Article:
12 Great American Comic Book Covers

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WATCHMEN #1 (1986)
 DAVE GIBBONS

This cover stands out as an early example of how the the look and marketing of comics began to change in the 80’s. The cover is simple and effective It gives you just enough to whet your curiosity. But what makes it so great when the reader realizes that the cover is actually the first panel of what would be come known as one of the greatest stories in graphic novels. Few covers in comics history have been as well-integrated into the story, or as thematically rewarding as Watchmen #1

BATMAN: THE DARK KNIGHT RETURNS #1 (1986) Frank Miller

This cover along with Watchmen #1 seemed to denote a sea change in how comics were marketed and sold to the public, and indicated a greater reliance on an older and more sophisticated audience. Now over 15 years old, this cover has been imitated more times than any other image in comics. Miller chooses a simple look relying on the iconic silhouette of Batman to carry the narrative weight of the cover. This cover marks for the beginning of things and a better future for The Dark Knight.

WEIRD TALES OF THE FUTURE #3 (1952)
BASIL WOLVERTON

A mix of humor and horror. which features the beautiful, grieving woman bringing roses to the grave of a dearly departed. Then all hell breaks loose, with a Zombie smashing through the ground, toppling tombstones and cracking open caskets for all to see. It’s also the best image from a series that features six all-time classic covers in a mere eight-issue run

FOXHOLE #1 (1954)
JACK KIRBY

The composition is masterful: central image at page right so that we can absorb the letter home and the background action before his expression registers, and again the whole scene is silhouetted by a simple, flat background of red sky and billowing smoke. The story is heartbreaking and poignant, evocative and intriguing–enough to entreat almost anyone to take a look behind this incredible picture

TRUE CRIME COMICS #3 (1947)
 JACK COLE

A great cover by Jack Cole get away with such a bravura display of showmanship and excess in a tableau like this!? WHO? wouldn’t want to read the “true” story of Benny Dickson, the killer whose body was tattooed by bullets to read: RAT! WHO? wrote the equally lurid and bizarre copy to this granddaddy of all Crime Comic covers? Who CARES? This is, simply put, one of the toughest, most ferocious pictures ever put on the cover of any comic book, bar none. The police are apparently shooting Dickson in the back (he is not carrying a weapon) no less than 44 times, while his moll returns fire in a bizarre sexual role-reversal. She is appropriately clad in red (mirroring the color of the logo) while the snarling action is framed in front of a eye-popping yellow background. Emblematic of the change in attitude toward crime in the 40’s, the goodwill which famous outlaws like Dillinger and Bonnie and Clyde enjoyed during the 20’s and early 30’s had long since been used up; and while thepublishers titillated readers with Crime  eries like this, they still adhered to the FBI motto: crime does not pay, and RATS will get it in the end.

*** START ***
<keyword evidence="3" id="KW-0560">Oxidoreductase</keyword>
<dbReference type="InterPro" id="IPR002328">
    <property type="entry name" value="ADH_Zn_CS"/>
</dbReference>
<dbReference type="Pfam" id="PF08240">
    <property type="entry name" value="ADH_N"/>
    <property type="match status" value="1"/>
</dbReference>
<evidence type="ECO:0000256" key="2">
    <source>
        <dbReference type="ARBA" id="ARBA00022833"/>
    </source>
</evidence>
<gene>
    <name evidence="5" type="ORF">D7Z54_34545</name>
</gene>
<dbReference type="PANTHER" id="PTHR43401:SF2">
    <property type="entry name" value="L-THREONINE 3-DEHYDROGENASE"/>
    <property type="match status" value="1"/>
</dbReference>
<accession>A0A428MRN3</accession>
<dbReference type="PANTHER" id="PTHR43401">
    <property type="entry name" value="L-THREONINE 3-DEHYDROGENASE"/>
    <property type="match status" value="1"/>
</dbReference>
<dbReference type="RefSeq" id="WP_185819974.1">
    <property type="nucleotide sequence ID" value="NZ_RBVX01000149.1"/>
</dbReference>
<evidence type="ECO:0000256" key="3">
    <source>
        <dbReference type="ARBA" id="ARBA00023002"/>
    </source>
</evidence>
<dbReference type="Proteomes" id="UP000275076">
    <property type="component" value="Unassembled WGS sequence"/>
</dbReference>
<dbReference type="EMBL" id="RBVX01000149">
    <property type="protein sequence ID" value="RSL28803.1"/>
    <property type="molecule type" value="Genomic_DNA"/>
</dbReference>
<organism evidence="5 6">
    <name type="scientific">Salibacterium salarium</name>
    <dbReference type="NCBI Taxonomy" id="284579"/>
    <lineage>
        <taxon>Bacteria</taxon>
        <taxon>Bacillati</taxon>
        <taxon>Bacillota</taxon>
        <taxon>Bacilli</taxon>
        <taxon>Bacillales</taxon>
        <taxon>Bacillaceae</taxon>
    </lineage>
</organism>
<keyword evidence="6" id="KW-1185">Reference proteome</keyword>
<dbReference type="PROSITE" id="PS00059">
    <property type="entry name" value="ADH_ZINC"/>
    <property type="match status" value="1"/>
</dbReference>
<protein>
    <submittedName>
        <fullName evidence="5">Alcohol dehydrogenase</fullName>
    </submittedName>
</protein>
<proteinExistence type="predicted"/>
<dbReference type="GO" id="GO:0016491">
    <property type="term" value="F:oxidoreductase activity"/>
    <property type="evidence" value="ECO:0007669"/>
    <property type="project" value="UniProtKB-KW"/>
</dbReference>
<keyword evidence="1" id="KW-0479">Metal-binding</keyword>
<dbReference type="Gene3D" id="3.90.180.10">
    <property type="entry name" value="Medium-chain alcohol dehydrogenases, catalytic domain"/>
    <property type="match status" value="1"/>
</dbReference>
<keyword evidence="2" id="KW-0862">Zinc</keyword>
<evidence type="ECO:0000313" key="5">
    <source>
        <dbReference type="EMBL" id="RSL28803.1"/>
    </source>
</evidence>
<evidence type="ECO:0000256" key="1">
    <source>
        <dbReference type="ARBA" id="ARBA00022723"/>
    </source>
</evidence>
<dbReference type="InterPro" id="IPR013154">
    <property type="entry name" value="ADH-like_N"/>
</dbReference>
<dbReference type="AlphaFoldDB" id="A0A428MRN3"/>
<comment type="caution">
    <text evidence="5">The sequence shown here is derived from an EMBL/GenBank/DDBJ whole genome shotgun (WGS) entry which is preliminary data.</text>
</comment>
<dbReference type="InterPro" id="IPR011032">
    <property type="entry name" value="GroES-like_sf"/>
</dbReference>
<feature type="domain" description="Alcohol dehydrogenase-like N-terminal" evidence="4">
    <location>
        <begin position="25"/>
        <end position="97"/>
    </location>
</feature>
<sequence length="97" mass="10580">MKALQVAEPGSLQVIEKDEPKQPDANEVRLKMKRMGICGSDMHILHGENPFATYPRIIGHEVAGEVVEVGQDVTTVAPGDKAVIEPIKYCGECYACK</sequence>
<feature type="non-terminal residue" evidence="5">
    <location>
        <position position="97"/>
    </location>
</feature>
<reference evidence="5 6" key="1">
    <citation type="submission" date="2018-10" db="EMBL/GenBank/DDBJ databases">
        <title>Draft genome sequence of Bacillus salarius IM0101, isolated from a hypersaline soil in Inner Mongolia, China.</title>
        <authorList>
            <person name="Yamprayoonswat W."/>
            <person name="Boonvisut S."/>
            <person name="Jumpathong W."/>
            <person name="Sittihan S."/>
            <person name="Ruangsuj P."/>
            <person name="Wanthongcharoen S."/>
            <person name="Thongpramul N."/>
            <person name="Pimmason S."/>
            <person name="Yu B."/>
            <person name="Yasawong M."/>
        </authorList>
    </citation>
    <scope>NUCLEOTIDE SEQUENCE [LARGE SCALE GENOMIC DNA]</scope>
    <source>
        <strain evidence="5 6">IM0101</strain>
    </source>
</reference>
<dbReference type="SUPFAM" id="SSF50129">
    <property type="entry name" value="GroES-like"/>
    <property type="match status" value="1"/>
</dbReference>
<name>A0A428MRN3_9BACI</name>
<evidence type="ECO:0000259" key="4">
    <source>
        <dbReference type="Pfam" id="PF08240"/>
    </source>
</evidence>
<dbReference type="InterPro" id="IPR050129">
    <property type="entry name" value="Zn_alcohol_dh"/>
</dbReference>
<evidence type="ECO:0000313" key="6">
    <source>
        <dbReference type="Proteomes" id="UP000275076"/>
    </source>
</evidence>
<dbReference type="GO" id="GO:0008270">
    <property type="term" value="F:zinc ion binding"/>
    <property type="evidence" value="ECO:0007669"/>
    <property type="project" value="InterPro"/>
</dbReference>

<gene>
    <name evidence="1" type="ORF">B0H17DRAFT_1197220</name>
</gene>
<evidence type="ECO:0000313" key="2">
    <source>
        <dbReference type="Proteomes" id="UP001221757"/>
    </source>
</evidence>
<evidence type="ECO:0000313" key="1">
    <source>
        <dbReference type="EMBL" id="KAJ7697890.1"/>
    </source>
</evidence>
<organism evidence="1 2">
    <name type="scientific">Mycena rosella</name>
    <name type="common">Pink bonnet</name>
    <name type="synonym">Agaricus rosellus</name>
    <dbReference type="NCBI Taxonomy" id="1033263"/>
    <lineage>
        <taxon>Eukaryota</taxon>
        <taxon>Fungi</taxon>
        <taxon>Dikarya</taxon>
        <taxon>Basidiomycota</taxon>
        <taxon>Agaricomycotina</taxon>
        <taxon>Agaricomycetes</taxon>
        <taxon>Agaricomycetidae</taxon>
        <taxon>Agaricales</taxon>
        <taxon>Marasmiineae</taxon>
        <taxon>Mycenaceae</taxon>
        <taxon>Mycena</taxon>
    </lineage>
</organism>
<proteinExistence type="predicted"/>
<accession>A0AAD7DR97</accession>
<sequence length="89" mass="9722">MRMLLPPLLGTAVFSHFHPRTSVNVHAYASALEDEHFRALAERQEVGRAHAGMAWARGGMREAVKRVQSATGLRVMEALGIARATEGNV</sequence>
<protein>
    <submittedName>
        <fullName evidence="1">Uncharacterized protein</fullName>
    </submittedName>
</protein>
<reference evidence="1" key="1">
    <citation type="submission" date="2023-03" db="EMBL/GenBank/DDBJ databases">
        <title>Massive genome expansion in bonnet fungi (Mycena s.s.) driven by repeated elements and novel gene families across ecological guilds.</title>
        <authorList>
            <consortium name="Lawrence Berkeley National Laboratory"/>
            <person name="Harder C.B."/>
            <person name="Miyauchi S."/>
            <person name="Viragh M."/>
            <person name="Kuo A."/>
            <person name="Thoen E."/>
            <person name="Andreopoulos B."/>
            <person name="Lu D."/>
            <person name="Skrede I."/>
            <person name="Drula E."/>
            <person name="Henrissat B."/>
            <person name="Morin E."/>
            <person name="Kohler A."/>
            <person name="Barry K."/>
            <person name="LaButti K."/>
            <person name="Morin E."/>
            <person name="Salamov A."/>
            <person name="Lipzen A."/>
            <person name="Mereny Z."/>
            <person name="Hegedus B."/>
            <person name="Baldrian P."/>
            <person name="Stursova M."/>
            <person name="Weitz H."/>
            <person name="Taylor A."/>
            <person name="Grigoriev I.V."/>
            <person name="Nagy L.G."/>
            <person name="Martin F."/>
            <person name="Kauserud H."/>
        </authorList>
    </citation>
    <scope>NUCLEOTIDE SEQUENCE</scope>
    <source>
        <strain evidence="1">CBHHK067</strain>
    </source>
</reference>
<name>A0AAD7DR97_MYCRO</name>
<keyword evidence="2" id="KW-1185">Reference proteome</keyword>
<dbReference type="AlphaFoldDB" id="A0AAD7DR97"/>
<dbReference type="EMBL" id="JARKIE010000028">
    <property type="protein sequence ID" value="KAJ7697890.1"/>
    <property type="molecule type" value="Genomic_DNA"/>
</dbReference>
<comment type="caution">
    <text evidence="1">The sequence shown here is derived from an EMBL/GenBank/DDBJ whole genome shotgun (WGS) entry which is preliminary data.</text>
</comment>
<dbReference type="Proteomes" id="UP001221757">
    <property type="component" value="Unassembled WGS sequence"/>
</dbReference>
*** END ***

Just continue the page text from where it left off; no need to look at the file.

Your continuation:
ACTION COMICS #1 (1938)
 JOE SHUSTER

This cover stands out as an early example of how the the look and marketing of comics began to change in the 80’s. The cover is simple and effective It gives you just enough to whet your curiosity. But what makes it so great when the reader realizes that the cover is actually the first panel of what would be come known as one of the greatest stories in graphic novels. Few covers in comics history have been as well-integrated into the story, or as thematically rewarding as Watchmen #1 What more can be said about the most copied, parodied and reproduced comic book cover of all time? The direct impact of the tableau and its historic importance make this an essential iconic image of not just comic books, but Americana. It is quite simply the most famous comic book cover of all time.

MASTER COMICS #32 (1942)
MAC RABOY

A perfectly drawn and lit figure of Captain Marvel Jr. streaking alongside an unforgettable depiction of our national symbol, the American Eagle. Released smack-dab in the midst of World War II (November, 1942), it was a powerful iconic message.

NATIONAL COMICS #26 (1942)
REED CRANDALL

Some people consider this the greatest cover of all time. The iconography is direct and obvious: Uncle Sam–rolls up his sleeves to get down to the business of taking care of the Axis.

BATMAN – THE KILLING JOKE (1988)

BRIAN BOLLAND

Perhaps the greatest villain in the D.C. universe. The Joker proves he can star in his own  series if need be. Who needs Batman when you got a character like this? Perhaps one of the most talked about comics of its decade. The comics cover is so powerful it in ways explains why the film The Dark Knight could be such a success. He’s the clown prince and the spotlights always on him.

CRISIS ON INFINATE EARTHS #8 (1985)

GEORGE PEREZ

The most important cross over / story line in the D.C. universe which since has changed  everything for every character. And how great is this cover. If having The Flash standing in front of a completely destroyed post apocalyptic like city wasn’t enough; he throws in a dying Captain Marvel in Barry Allen’s Hands. Standing in front of them is the figure of an unknown villain adding to the mystery. However what makes this truly a remarkable and unforgettable cover is the headline which informs us of another death in those same pages. That of the Scarlet Speedster. How often does one book take away a legendary hero much less two?

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